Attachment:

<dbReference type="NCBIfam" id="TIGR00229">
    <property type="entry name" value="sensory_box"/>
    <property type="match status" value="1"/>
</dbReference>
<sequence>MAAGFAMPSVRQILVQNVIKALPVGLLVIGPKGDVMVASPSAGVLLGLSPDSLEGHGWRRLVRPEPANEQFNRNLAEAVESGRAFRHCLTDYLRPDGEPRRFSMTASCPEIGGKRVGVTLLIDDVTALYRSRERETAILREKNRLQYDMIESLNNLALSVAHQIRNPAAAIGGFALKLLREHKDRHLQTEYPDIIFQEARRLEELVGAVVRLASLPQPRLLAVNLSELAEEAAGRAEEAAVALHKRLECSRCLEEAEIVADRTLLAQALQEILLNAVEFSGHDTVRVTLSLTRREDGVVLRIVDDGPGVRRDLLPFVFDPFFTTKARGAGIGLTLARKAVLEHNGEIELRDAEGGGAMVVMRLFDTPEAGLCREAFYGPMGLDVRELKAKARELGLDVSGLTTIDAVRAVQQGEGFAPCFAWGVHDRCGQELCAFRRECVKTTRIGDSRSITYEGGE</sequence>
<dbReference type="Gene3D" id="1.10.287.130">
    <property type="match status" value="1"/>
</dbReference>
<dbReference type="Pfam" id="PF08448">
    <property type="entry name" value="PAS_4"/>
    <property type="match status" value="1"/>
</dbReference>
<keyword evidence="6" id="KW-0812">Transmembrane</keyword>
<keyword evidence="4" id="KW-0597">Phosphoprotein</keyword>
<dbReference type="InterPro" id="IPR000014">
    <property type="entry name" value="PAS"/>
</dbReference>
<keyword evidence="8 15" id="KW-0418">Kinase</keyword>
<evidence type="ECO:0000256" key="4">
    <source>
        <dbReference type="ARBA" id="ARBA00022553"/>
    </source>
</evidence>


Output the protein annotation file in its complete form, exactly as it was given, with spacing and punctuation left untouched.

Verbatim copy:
<dbReference type="NCBIfam" id="TIGR00229">
    <property type="entry name" value="sensory_box"/>
    <property type="match status" value="1"/>
</dbReference>
<sequence>MAAGFAMPSVRQILVQNVIKALPVGLLVIGPKGDVMVASPSAGVLLGLSPDSLEGHGWRRLVRPEPANEQFNRNLAEAVESGRAFRHCLTDYLRPDGEPRRFSMTASCPEIGGKRVGVTLLIDDVTALYRSRERETAILREKNRLQYDMIESLNNLALSVAHQIRNPAAAIGGFALKLLREHKDRHLQTEYPDIIFQEARRLEELVGAVVRLASLPQPRLLAVNLSELAEEAAGRAEEAAVALHKRLECSRCLEEAEIVADRTLLAQALQEILLNAVEFSGHDTVRVTLSLTRREDGVVLRIVDDGPGVRRDLLPFVFDPFFTTKARGAGIGLTLARKAVLEHNGEIELRDAEGGGAMVVMRLFDTPEAGLCREAFYGPMGLDVRELKAKARELGLDVSGLTTIDAVRAVQQGEGFAPCFAWGVHDRCGQELCAFRRECVKTTRIGDSRSITYEGGE</sequence>
<dbReference type="Gene3D" id="1.10.287.130">
    <property type="match status" value="1"/>
</dbReference>
<dbReference type="Pfam" id="PF08448">
    <property type="entry name" value="PAS_4"/>
    <property type="match status" value="1"/>
</dbReference>
<keyword evidence="6" id="KW-0812">Transmembrane</keyword>
<keyword evidence="4" id="KW-0597">Phosphoprotein</keyword>
<dbReference type="InterPro" id="IPR000014">
    <property type="entry name" value="PAS"/>
</dbReference>
<keyword evidence="8 15" id="KW-0418">Kinase</keyword>
<evidence type="ECO:0000256" key="4">
    <source>
        <dbReference type="ARBA" id="ARBA00022553"/>
    </source>
</evidence>